New Delhi: At an age when most people retire or give up on life, 96-year-old Dharam Pal Gulati, popularly known as the Spice King of India, is giving tough competition to youngsters. He does daily rounds of his factories in Delhi and Gurugram (Haryana), copes with busy official schedules and snatches time to check WhatsApp messages on his smartphone!
Conferred with the Padma Bhushan, India’s third highest civilian award (for trade and industry) early this year, Gulati is the founder of the Mahashian Di Hatti (MDH) group and the company exports its products to more than 100 countries.
Sporting a moustache, the bespectacled man in a crisp off-white kurta-pyjama and waistcoat is seated in his office/factory in the Kirti Nagar Industrial Area in West Delhi. The red turban and three-string pearl necklace add a touch of royalty to his style. The man with the always cheerful disposition has fine listening power but his speech is barely a whisper now. Still, he is able to communicate quite clearly.
SPICE OF LIFE
“India has an ancient history, where every household across the country would grind spices manually to make their own blends to create a distinct taste in dishes. I visualised the concept of ready-to-use spices and merely made this process easier,” Gulati tells Gulf News.
His struggles have become a success story and Gulati is a role model to many. “My mantra in life has always been to maintain quality in products and keep the prices affordable,” he says with sincerity.
No wonder MDH has been successfully selling spices in attractive packages throughout India and abroad for the past many decades. Having over 60 variants, its best-known products are Deggi Mirch, Chaat Masala and Chana Masala. The businessman and philanthropist presently owns 17 manufacturing units in India and one in Sharjah, UAE. His several charitable institutions include schools and hospitals.
Twists and turns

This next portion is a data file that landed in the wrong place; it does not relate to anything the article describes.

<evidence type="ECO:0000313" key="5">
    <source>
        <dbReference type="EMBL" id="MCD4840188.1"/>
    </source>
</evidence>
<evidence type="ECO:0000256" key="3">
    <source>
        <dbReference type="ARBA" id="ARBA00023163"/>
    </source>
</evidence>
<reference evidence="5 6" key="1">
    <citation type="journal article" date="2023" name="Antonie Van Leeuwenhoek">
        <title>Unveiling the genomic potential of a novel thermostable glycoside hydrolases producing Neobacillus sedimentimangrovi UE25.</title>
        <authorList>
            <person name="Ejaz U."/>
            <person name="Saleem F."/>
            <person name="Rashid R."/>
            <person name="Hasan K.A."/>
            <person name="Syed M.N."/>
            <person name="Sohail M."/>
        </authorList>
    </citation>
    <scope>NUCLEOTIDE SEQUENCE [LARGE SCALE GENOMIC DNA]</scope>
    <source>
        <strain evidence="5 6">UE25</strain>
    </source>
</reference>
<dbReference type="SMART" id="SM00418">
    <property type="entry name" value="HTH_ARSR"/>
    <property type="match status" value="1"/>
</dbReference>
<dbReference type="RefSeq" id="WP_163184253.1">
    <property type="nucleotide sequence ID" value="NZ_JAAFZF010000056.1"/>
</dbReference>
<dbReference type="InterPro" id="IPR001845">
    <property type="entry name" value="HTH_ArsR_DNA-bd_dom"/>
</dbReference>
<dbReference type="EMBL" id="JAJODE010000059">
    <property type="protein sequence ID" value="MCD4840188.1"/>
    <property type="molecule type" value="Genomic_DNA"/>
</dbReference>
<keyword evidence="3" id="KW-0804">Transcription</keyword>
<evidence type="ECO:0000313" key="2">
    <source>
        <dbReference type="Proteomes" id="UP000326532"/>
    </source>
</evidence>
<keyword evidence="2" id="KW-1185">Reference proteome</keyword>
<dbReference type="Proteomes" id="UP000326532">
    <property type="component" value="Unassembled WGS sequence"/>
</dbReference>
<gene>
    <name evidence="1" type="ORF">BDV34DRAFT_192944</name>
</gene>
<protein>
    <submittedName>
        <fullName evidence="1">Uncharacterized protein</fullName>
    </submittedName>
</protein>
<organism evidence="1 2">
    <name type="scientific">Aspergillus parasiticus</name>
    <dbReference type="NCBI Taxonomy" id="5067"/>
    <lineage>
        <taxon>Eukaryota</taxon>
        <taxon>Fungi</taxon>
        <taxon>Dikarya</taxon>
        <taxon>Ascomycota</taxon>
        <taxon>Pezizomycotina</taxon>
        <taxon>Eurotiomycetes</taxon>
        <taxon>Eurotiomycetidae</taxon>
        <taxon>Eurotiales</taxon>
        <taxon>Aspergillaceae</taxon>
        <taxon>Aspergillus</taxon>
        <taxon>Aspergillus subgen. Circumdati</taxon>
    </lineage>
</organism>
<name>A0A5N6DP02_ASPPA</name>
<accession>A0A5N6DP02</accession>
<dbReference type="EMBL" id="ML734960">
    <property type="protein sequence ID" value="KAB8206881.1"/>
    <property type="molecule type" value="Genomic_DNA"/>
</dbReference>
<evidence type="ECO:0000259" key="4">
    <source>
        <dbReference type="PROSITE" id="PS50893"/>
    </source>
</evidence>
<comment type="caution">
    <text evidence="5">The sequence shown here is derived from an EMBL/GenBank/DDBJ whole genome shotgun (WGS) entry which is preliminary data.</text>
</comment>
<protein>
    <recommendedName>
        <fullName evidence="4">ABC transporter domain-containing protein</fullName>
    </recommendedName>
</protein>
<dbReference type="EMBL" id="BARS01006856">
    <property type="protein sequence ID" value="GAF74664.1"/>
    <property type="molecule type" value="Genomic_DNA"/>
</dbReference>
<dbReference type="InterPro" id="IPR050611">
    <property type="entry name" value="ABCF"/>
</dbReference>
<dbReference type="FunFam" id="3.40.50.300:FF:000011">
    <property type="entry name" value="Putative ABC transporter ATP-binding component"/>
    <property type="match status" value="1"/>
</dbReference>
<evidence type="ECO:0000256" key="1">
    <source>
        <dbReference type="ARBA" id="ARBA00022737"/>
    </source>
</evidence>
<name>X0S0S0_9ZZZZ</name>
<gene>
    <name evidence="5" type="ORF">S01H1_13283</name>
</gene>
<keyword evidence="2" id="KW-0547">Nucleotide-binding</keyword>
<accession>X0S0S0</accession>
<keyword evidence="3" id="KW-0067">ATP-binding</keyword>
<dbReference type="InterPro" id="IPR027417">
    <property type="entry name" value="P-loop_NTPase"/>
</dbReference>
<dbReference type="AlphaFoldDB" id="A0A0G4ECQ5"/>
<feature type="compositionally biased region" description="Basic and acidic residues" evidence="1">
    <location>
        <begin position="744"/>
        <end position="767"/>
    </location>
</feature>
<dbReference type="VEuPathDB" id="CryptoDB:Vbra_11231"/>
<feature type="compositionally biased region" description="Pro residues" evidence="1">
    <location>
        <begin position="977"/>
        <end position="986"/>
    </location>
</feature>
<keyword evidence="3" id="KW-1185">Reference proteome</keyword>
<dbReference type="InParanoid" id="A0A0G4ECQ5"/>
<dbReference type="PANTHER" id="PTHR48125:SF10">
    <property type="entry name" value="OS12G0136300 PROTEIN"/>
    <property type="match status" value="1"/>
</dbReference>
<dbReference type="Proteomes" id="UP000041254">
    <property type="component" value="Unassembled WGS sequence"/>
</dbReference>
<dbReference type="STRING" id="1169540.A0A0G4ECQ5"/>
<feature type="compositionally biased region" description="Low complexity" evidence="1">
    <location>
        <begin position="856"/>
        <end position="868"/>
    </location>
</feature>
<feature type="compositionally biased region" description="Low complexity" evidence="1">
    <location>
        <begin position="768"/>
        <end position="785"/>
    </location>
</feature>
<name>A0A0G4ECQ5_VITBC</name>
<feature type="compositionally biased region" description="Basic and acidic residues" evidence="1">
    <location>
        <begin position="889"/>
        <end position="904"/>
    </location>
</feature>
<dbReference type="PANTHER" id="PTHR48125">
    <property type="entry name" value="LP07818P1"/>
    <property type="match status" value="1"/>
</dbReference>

In a way, Gulati’s life is not unlike a million others, having faced the trauma of Partition. He was born in 1923 to Chunni Lal, who set-up the spice company Mahashian Di Hatti in Sialkot, Pakistan in 1919. Gulati, a grade five drop out, was never keen on studies and joined the family trade at the age of 10. His business acumen set him apart even then. Apart from assisting the family in grounding and making packets of different spices, he prepared small packets of henna and sold them to women in residential areas, earning an additional income.
However, the family was forced to move to Delhi in 1947. To begin with, Gulati bought a tonga (horse cart) ferrying passengers from one destination to the other. But fed up with the profession, he started selling jaggery on the streets. This time, he was not content with the earnings. Gulati shifted to one product and then another — from mirrors and soaps to fabric and hardware, he tried selling them all, but nothing held his interest for long.
Back to his roots
“I then resolved to go back to my roots and sell spices,” he says. Starting from a shack, he opened a store in Karol Bagh in 1948. A shop in Old Delhi’s Chandni Chowk followed soon after.
In 1954, Gulati set up Roopak Stores in Karol Bagh. The first modern spice store in Delhi, it was later handed over to his brother Satpal. Gulati expanded the business by purchasing land in Kirti Nagar and setting up his first spice manufacturing unit in 1959.
“It might seem simple today, but it was not an easy task, given that in those days people were suspicious of pre-packed content and preferred freshly ground spices,” Gulati recalls.
The company began by advertising in vernacular newspapers as to why people should opt for MDH products. Since Deggi Mirch, originally marketed by the Gulatis’ in Pakistan, had been a known brand, the tagline read ‘Mahashian Di Hatti of Sialkot Deggi Mirch wale.’ Both quality and nostalgia worked in their favour.
MDH became the pioneer in introducing packaged spices in small cardboard boxes, which carried the photograph of Gulati. To date, with few design variations, the packaging has remained the same.
Face of the firm
Gulati is perhaps the world’s oldest ad star who featured in his own TV commercial. It happened by sheer chance years ago when actors Shafi Inamdar and Neena Gupta were waiting and the person slotted to play the bride’s father failed to turn up. “When the director suggested I act as the father, I agreed, as it meant saving some money,” he grinned.
Ever since, Gulati has been part of all MDH TV commercials.
However, the nonagenarian no more consumes the spices he manufactures. Instead, he relies on a simple diet of dairy products and fruits.
1919 – MDH was founded by Chunni Lal in Sialkot, Pakistan
1948 – MDH was founded by Dharam Pal Gulati in New Delhi
Number of manufacturing units – 18
Spice variants – 60
Exports to over 100 countries
Best known brands - Deggi Mirch, Chaat Masala and Chana Masala.
Manufacturing unit in Sharjah, UAE